ORDER BY VAL desc) AS T

7 04 2011
(kendall)

Yes I was missing something in my previous post. This one does not fail when the median value appears multiple times in the table. I still like how it only uses abs and avg and so works on very old Transact SQL varieties (Sybase/MS). Note that it is slow for more than about 50000 rows.

select avg(salary) from employee t
where abs((select count(*) from employee where salary >=t.salary)-
(select count(*) from employee where salary <=t.salary)) <=
(select count(*) from employee where salary=t.salary)

29 08 2011
Konrad Procak

On Ingres VectorWise currently:

select avg(c) from (
select c, rn from (
select
c,
row_number() over (order by c asc) as rn
from t
) t1
where rn >= (select cast(((select count(*) from t) / 2.0 + 0.5) as int))
and rn <= (select cast(((select count(*) from t) / 2.0 + 1.0) as int))
) r

Please, correct me, if it's wrong ;)

16 01 2012
dinabee

This is great, but doesn’t make sense for the MS solution. Perhaps should be:

SELECT AVG(CAST(salary AS NUMERIC)) FROM (
SELECT TOP p salary FROM (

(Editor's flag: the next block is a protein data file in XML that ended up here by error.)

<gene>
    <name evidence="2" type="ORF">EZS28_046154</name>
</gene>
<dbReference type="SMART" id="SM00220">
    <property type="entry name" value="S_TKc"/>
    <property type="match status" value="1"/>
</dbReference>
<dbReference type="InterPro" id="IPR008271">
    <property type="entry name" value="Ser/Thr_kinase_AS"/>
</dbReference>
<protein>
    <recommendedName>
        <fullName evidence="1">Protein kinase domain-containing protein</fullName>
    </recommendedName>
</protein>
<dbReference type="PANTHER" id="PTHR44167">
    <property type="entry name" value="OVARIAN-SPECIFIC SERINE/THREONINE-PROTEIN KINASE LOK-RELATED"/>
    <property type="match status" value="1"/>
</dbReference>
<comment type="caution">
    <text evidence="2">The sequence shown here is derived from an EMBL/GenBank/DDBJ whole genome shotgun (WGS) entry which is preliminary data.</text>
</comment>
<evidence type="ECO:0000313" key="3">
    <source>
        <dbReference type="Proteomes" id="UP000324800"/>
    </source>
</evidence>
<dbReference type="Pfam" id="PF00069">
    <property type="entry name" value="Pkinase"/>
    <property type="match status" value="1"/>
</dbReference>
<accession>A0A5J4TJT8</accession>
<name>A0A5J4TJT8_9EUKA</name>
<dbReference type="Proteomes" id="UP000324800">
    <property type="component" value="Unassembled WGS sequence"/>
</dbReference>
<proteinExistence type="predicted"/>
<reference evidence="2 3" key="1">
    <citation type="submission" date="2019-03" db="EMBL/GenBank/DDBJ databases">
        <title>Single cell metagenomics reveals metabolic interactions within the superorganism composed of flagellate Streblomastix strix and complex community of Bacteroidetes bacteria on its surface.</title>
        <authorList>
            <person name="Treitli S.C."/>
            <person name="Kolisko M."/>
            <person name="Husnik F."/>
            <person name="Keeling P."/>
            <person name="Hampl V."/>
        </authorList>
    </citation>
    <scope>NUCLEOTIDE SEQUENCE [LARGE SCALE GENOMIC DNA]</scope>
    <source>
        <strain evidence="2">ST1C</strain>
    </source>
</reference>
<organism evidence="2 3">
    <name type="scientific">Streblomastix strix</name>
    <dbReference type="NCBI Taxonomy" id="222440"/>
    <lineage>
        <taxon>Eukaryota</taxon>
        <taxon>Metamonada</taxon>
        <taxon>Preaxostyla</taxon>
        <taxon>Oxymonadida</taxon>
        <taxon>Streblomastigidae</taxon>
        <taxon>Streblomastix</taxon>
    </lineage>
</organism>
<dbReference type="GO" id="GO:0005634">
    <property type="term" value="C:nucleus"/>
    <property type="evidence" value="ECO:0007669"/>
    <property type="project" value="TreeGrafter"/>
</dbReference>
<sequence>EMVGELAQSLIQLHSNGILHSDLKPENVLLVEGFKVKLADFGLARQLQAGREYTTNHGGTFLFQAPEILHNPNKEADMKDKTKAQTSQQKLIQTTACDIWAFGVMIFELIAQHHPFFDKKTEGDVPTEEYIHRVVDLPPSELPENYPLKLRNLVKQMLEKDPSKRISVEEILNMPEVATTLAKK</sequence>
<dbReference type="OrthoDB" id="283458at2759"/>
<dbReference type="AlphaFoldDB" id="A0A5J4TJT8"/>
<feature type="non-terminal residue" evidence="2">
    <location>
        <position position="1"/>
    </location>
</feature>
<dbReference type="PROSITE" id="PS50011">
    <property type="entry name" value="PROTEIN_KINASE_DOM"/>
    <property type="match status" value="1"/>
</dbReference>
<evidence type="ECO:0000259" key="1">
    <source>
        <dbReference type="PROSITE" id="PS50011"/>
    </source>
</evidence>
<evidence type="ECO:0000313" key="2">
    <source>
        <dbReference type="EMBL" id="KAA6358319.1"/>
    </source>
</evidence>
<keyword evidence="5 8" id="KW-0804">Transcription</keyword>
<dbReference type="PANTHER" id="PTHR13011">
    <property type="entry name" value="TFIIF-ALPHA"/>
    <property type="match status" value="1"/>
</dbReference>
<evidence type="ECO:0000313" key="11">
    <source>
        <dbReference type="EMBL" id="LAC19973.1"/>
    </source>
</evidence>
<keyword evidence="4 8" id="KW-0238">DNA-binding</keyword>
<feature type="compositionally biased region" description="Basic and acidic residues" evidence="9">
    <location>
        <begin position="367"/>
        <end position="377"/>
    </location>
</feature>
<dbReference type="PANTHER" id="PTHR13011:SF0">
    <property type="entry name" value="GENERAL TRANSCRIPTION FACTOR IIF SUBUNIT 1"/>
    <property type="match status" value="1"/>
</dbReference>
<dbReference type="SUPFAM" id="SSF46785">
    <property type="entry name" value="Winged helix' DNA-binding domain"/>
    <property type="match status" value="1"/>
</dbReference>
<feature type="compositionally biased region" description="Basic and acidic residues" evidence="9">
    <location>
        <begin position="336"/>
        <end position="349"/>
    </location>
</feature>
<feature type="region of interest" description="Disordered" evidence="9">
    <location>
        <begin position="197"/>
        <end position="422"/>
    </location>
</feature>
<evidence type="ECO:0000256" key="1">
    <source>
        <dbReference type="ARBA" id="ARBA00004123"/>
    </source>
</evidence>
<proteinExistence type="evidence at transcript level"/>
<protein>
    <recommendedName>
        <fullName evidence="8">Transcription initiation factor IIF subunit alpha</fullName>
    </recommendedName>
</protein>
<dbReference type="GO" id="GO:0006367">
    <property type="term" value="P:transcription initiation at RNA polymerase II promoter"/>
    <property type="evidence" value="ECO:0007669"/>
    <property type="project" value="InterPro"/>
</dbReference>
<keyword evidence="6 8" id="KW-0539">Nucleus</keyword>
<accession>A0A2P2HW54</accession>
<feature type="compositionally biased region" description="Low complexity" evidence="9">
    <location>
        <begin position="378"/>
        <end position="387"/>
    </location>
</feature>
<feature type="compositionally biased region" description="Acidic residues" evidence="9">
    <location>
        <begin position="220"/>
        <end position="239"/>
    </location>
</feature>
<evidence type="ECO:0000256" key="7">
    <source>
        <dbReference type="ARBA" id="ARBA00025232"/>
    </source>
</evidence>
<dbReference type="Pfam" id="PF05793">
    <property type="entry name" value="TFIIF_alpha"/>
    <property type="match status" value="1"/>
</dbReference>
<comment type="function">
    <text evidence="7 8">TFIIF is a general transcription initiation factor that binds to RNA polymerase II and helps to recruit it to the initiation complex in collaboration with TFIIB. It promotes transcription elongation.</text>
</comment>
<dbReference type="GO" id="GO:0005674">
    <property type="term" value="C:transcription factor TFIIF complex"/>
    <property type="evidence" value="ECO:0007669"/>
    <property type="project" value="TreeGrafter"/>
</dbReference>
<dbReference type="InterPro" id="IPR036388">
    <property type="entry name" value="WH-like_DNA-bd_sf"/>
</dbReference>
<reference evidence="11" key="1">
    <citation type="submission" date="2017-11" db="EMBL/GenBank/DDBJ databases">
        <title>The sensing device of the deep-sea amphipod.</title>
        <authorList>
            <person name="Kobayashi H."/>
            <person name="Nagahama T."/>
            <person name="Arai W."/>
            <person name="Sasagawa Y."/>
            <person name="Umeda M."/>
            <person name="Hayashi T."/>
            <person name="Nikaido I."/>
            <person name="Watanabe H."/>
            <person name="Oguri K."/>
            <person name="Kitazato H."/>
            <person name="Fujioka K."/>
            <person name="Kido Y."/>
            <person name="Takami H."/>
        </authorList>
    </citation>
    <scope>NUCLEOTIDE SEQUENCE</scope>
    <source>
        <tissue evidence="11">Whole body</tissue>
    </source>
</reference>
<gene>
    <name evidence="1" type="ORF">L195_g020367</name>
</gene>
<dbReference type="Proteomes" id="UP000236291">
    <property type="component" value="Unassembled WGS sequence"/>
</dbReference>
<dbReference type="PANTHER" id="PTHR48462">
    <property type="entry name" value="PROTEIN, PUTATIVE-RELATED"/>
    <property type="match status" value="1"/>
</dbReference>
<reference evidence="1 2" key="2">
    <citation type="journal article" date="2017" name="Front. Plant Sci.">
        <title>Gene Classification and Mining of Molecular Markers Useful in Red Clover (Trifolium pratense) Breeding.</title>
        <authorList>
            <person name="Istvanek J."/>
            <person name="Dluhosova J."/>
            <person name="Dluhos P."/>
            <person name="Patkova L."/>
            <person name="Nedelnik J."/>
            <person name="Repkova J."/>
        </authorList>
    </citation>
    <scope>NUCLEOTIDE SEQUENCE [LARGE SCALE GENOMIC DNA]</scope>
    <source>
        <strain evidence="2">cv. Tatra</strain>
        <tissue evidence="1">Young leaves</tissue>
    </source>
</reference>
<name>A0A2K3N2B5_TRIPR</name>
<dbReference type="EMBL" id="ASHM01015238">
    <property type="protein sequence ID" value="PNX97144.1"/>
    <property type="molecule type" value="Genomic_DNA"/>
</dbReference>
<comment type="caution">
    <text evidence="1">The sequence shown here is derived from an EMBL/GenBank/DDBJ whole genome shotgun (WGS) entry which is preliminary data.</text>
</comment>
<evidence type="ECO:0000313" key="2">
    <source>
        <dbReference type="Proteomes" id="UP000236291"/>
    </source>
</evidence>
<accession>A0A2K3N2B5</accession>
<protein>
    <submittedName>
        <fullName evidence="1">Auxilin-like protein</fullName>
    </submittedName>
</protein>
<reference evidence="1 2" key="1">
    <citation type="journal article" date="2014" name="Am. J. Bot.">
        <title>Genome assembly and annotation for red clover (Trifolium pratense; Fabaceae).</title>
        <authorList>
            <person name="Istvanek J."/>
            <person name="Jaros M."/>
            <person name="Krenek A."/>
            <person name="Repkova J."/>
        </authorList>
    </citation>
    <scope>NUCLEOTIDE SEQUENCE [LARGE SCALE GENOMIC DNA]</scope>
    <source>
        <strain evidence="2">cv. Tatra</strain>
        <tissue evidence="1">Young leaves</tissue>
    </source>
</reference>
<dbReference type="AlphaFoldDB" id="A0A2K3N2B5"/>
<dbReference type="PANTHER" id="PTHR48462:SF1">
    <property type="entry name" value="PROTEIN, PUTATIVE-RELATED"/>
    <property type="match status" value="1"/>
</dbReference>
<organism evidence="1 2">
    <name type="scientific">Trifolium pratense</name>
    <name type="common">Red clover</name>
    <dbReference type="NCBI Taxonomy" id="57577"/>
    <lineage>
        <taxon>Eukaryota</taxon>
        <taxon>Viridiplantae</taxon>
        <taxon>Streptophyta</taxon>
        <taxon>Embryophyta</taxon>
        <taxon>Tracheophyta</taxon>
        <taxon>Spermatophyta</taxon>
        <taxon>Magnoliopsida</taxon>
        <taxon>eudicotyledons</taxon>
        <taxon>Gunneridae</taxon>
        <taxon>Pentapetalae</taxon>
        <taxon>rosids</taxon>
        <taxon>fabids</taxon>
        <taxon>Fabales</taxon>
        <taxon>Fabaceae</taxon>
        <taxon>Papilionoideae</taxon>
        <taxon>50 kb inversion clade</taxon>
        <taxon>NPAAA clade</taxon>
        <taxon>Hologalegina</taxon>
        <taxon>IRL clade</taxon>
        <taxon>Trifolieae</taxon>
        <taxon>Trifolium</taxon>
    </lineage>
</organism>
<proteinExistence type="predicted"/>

SELECT TOP m salary FROM employee
WHERE salary IS NOT NULL ORDER BY salary ASC
) AS FOO
ORDER BY salary DESC
) AS BAR

as you are using average for 2 values in the middle not m or n values..

16 01 2012
dinabee

Sorry it shouldn’t be m or p: imho it should be 2 (N is an even number) and 1 (N is odd number)

16 01 2012
Olivier Comte

I insist: please test and have a look at the execution plan! For me the best version for SQL Server was indeed:
WITH
tt AS
(SELECT Salary AS VAL
FROM employee)
SELECT AVG(VAL)
FROM (SELECT TOP(2-((SELECT COUNT(*) FROM tt) % 2)) VAL
FROM (SELECT TOP((SELECT COUNT(*) FROM tt)/2+1) VAL
FROM tt
ORDER BY VAL asc) AS T1
ORDER BY VAL desc) AS T

19 04 2012
jitendra mali

what is mean difference between sql server 2005 and sql server 2008